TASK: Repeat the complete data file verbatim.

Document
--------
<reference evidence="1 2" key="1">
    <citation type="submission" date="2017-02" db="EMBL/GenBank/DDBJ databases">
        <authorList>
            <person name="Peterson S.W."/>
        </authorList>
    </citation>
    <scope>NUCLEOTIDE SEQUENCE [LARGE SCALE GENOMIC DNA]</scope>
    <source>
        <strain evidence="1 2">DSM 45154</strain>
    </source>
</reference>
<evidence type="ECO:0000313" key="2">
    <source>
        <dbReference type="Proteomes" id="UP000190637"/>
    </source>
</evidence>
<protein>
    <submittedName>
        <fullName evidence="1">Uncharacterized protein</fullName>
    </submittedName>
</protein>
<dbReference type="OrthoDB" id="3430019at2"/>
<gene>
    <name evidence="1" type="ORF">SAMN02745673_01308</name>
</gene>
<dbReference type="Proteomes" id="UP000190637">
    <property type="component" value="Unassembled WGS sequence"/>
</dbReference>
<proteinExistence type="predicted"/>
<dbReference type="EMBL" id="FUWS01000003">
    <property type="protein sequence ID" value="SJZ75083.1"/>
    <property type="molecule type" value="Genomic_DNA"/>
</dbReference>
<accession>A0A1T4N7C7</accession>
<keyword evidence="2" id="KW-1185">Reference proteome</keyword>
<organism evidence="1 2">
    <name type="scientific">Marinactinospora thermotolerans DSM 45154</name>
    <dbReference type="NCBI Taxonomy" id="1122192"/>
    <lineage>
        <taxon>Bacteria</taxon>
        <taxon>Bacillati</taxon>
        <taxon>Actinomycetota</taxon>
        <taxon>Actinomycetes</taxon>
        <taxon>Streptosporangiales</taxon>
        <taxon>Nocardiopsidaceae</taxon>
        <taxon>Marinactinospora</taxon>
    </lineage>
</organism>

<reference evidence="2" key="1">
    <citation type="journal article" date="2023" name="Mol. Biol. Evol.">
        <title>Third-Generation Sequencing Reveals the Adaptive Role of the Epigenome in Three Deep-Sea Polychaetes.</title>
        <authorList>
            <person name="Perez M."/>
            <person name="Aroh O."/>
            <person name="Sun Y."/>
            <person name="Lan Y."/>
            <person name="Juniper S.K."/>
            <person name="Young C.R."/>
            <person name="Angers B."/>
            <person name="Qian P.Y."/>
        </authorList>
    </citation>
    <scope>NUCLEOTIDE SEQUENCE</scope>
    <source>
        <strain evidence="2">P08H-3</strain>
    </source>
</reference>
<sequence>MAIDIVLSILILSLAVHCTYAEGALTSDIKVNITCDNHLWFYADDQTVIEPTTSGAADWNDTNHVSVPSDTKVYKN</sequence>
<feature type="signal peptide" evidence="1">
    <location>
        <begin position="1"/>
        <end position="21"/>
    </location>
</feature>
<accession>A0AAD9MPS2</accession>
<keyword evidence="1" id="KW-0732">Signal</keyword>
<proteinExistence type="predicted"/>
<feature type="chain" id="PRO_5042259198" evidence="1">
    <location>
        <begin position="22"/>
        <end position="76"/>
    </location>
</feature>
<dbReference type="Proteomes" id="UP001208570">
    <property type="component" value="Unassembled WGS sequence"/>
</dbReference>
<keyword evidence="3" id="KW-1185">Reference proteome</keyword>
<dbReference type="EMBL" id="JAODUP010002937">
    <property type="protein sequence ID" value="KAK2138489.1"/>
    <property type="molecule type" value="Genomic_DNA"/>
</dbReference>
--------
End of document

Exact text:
<reference evidence="1 2" key="1">
    <citation type="submission" date="2017-02" db="EMBL/GenBank/DDBJ databases">
        <authorList>
            <person name="Peterson S.W."/>
        </authorList>
    </citation>
    <scope>NUCLEOTIDE SEQUENCE [LARGE SCALE GENOMIC DNA]</scope>
    <source>
        <strain evidence="1 2">DSM 45154</strain>
    </source>
</reference>
<evidence type="ECO:0000313" key="2">
    <source>
        <dbReference type="Proteomes" id="UP000190637"/>
    </source>
</evidence>
<protein>
    <submittedName>
        <fullName evidence="1">Uncharacterized protein</fullName>
    </submittedName>
</protein>
<dbReference type="OrthoDB" id="3430019at2"/>
<gene>
    <name evidence="1" type="ORF">SAMN02745673_01308</name>
</gene>
<dbReference type="Proteomes" id="UP000190637">
    <property type="component" value="Unassembled WGS sequence"/>
</dbReference>
<proteinExistence type="predicted"/>
<dbReference type="EMBL" id="FUWS01000003">
    <property type="protein sequence ID" value="SJZ75083.1"/>
    <property type="molecule type" value="Genomic_DNA"/>
</dbReference>
<accession>A0A1T4N7C7</accession>
<keyword evidence="2" id="KW-1185">Reference proteome</keyword>
<organism evidence="1 2">
    <name type="scientific">Marinactinospora thermotolerans DSM 45154</name>
    <dbReference type="NCBI Taxonomy" id="1122192"/>
    <lineage>
        <taxon>Bacteria</taxon>
        <taxon>Bacillati</taxon>
        <taxon>Actinomycetota</taxon>
        <taxon>Actinomycetes</taxon>
        <taxon>Streptosporangiales</taxon>
        <taxon>Nocardiopsidaceae</taxon>
        <taxon>Marinactinospora</taxon>
    </lineage>
</organism>

<reference evidence="2" key="1">
    <citation type="journal article" date="2023" name="Mol. Biol. Evol.">
        <title>Third-Generation Sequencing Reveals the Adaptive Role of the Epigenome in Three Deep-Sea Polychaetes.</title>
        <authorList>
            <person name="Perez M."/>
            <person name="Aroh O."/>
            <person name="Sun Y."/>
            <person name="Lan Y."/>
            <person name="Juniper S.K."/>
            <person name="Young C.R."/>
            <person name="Angers B."/>
            <person name="Qian P.Y."/>
        </authorList>
    </citation>
    <scope>NUCLEOTIDE SEQUENCE</scope>
    <source>
        <strain evidence="2">P08H-3</strain>
    </source>
</reference>
<sequence>MAIDIVLSILILSLAVHCTYAEGALTSDIKVNITCDNHLWFYADDQTVIEPTTSGAADWNDTNHVSVPSDTKVYKN</sequence>
<feature type="signal peptide" evidence="1">
    <location>
        <begin position="1"/>
        <end position="21"/>
    </location>
</feature>
<accession>A0AAD9MPS2</accession>
<keyword evidence="1" id="KW-0732">Signal</keyword>
<proteinExistence type="predicted"/>
<feature type="chain" id="PRO_5042259198" evidence="1">
    <location>
        <begin position="22"/>
        <end position="76"/>
    </location>
</feature>
<dbReference type="Proteomes" id="UP001208570">
    <property type="component" value="Unassembled WGS sequence"/>
</dbReference>
<keyword evidence="3" id="KW-1185">Reference proteome</keyword>
<dbReference type="EMBL" id="JAODUP010002937">
    <property type="protein sequence ID" value="KAK2138489.1"/>
    <property type="molecule type" value="Genomic_DNA"/>
</dbReference>